What to do about it
     The current strategy in the church is to try to restore religious freedom to the government-run schools. If we can do so, Christian teachers will be allowed to express their views during class, and Christian students will be free to share their views with classmates and to challenge the secular establishment. 
     I have two reasons that this strategy should be abandoned for a new one. One reason is practical and the other is ideological.
     Practically speaking, this strategy was used in other Christian countries such as England, and it failed. It was the nature of this government-run system from its beginning to become increasingly hostile to the teachings of Christianity. This is especially true with atheists redefining “the separation of church and state.” If we continue with this strategy, we will continue to lose.
     The other reason is ideological. Christians must stop supporting this government-run system, because it is unbiblical. God gave the responsibility of educating children to parents, and he gave the responsibility of charity (e.g. public education) to the church. When we handed the public schools over to the state, we set ourselves up to fail. 
     Bruce Shortt says, “For most of America’s history, families and the church provided education. To those earlier Americans, the notion of entrusting their children’s education to strangers in a secular or pagan institution would have been unthinkable. When the government school movement began in the middle part of the 19th century, many parents and clergy resisted it, enough so that government schools did not fully triumph over America’s original educational traditions until the early part of the 20th century.”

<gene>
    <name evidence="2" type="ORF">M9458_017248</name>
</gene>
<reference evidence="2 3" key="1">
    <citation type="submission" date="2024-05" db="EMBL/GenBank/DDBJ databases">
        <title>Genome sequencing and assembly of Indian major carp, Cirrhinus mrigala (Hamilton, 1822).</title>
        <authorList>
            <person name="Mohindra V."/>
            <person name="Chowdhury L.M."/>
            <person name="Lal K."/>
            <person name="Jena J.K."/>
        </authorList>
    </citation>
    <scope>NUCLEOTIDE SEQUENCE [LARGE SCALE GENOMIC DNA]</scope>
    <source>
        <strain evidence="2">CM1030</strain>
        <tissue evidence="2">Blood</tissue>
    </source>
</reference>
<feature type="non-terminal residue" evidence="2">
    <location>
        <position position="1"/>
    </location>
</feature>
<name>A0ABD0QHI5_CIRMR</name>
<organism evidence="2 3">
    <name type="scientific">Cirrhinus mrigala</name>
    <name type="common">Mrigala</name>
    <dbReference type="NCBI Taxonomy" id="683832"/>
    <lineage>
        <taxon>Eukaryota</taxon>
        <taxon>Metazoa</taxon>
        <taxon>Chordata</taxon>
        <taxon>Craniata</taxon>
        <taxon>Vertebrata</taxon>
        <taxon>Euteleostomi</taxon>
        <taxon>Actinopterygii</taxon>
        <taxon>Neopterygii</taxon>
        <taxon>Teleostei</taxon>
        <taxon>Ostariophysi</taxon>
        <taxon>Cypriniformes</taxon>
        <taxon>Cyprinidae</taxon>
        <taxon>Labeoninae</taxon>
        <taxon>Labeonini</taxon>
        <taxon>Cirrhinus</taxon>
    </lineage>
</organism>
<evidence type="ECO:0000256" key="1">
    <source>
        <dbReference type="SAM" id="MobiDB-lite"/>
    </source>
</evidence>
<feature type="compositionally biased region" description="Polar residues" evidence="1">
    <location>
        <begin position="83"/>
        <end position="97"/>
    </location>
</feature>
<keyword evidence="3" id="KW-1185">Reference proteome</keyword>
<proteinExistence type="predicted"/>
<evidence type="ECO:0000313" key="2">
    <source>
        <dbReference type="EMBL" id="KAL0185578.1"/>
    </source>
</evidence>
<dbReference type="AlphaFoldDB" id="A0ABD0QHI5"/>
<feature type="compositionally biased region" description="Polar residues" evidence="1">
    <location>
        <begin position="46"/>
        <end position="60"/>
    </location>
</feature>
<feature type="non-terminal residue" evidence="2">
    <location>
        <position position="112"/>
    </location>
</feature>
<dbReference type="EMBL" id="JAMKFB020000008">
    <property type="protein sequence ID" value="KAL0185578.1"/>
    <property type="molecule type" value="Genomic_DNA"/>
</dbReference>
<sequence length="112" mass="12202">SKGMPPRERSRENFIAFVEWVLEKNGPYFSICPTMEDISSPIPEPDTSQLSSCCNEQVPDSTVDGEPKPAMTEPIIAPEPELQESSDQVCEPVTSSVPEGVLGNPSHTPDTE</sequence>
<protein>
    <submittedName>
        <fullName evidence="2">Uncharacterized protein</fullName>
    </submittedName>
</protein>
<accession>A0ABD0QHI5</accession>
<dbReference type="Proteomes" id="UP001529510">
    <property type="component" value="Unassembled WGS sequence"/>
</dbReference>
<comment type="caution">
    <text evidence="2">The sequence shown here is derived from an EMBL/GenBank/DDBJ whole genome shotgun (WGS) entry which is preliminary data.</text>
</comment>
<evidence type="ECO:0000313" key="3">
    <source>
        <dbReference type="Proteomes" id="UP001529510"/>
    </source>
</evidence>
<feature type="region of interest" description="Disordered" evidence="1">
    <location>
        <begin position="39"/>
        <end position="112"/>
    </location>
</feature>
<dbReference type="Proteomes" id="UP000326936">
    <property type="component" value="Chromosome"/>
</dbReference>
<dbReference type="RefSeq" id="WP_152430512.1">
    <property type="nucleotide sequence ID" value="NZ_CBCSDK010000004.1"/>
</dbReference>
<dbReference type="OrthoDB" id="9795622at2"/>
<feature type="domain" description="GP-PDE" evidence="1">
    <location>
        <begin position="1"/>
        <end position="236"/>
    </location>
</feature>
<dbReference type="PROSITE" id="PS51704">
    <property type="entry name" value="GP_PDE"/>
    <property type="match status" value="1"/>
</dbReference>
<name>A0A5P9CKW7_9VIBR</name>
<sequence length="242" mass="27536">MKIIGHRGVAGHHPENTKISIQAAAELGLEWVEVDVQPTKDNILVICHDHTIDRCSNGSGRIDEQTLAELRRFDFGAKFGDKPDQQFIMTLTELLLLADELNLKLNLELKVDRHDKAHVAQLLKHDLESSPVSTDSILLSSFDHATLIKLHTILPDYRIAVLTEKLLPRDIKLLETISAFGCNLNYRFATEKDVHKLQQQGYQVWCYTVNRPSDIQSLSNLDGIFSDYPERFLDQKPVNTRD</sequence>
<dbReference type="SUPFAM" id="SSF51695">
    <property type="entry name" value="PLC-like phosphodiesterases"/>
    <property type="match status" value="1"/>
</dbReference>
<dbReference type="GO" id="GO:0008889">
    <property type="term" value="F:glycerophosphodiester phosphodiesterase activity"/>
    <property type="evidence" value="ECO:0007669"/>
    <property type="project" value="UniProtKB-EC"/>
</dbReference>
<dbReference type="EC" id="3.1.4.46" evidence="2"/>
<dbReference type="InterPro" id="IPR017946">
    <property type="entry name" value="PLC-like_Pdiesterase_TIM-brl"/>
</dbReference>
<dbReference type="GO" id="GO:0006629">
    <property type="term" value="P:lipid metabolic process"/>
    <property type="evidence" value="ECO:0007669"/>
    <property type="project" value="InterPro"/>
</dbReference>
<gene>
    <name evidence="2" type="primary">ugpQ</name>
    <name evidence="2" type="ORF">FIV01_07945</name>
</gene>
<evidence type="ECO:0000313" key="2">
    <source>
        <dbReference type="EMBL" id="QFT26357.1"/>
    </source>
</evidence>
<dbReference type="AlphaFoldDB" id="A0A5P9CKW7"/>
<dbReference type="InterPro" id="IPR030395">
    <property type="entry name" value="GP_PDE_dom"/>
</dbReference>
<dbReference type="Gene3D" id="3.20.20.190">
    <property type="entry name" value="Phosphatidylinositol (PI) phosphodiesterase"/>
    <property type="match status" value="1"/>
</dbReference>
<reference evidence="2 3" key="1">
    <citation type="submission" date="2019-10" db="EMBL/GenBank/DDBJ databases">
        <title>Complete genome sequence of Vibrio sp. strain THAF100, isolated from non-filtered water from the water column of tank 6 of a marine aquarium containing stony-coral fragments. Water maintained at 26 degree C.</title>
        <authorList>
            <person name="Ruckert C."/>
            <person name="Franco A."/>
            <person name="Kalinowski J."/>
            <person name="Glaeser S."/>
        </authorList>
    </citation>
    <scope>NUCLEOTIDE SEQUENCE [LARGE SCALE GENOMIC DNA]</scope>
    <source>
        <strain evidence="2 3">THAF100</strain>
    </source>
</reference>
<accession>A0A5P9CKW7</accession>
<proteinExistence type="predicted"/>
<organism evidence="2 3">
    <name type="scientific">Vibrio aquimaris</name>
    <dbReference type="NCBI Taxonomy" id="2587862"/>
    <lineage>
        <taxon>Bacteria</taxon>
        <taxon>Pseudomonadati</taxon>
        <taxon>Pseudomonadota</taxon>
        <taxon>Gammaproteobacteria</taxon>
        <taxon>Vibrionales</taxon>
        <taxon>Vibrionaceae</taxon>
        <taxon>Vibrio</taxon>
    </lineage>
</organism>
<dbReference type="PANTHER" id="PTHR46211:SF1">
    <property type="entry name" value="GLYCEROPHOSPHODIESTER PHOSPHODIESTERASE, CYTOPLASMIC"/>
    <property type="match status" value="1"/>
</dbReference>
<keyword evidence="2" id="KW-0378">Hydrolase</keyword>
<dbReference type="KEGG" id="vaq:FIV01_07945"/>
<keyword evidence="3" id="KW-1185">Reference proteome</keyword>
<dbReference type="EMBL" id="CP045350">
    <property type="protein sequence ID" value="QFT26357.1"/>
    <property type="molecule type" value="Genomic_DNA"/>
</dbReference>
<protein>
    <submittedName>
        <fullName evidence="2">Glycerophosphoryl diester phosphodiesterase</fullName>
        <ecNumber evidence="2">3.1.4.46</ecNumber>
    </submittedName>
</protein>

The state-controlled system was based on Enlightenment thought. The idea was that the secular and sacred were independent. This meant that we could give the earthly things to the world and keep the spiritual things with the church. This led to the idea that secular education was neutral to Christianity, so we could separate secular education from the church, and everything would be fine.
     Now the worldly wisdom of public schools is affecting the church. Shortt says, “Research by the Nehemiah Institute shows that children from Christian homes who attend government schools are five times more likely to adopt such anti-Christian dogmas as moral relativism than those who attend Christian schools, and Barna Research has found that only 9% of evangelical teens believe that there is any such thing as absolute moral truth. The damage is also painfully evident from the fact that a substantial majority of children from Christian homes no longer attend church within two years after graduating from public high school. Government schools are killing our children spiritually, morally, and intellectually.”
     What about Christians who teach in public schools? Shortt replies that “the mere presence of Christian teachers and administrators doesn’t mean that our children get a Christian education. For those who care to look carefully, it is plain that the curricula, the institutional rules, and many of those working within government schools aggressively promote anti-Christian values and an anti-Christian worldview. In fact, government schools have become so hostile institutionally to Christianity that Christian teachers and administrators who actively profess their faith are dismissed or disciplined if they are ‘caught.’”
     When we gave our God-given responsibility to the power of the state, we lost the rights and liberties that went with it. For now Christian parents must provide Christian education even while they are forced to pay for godless education. School vouchers are a good step in alleviating the burden, but eventually, the church must take back its proper role in education. As soon as possible, the church should help poorer families to provide a good education.
     Many Christian parents see the problem and are doing what they can to give their children a Christian education, either with home schooling or Christian schools. It can be hard, but it’s worth the effort. When a mother teaches her children, she prepares them to reclaim this decaying culture.
More to come . . .
More to come . . .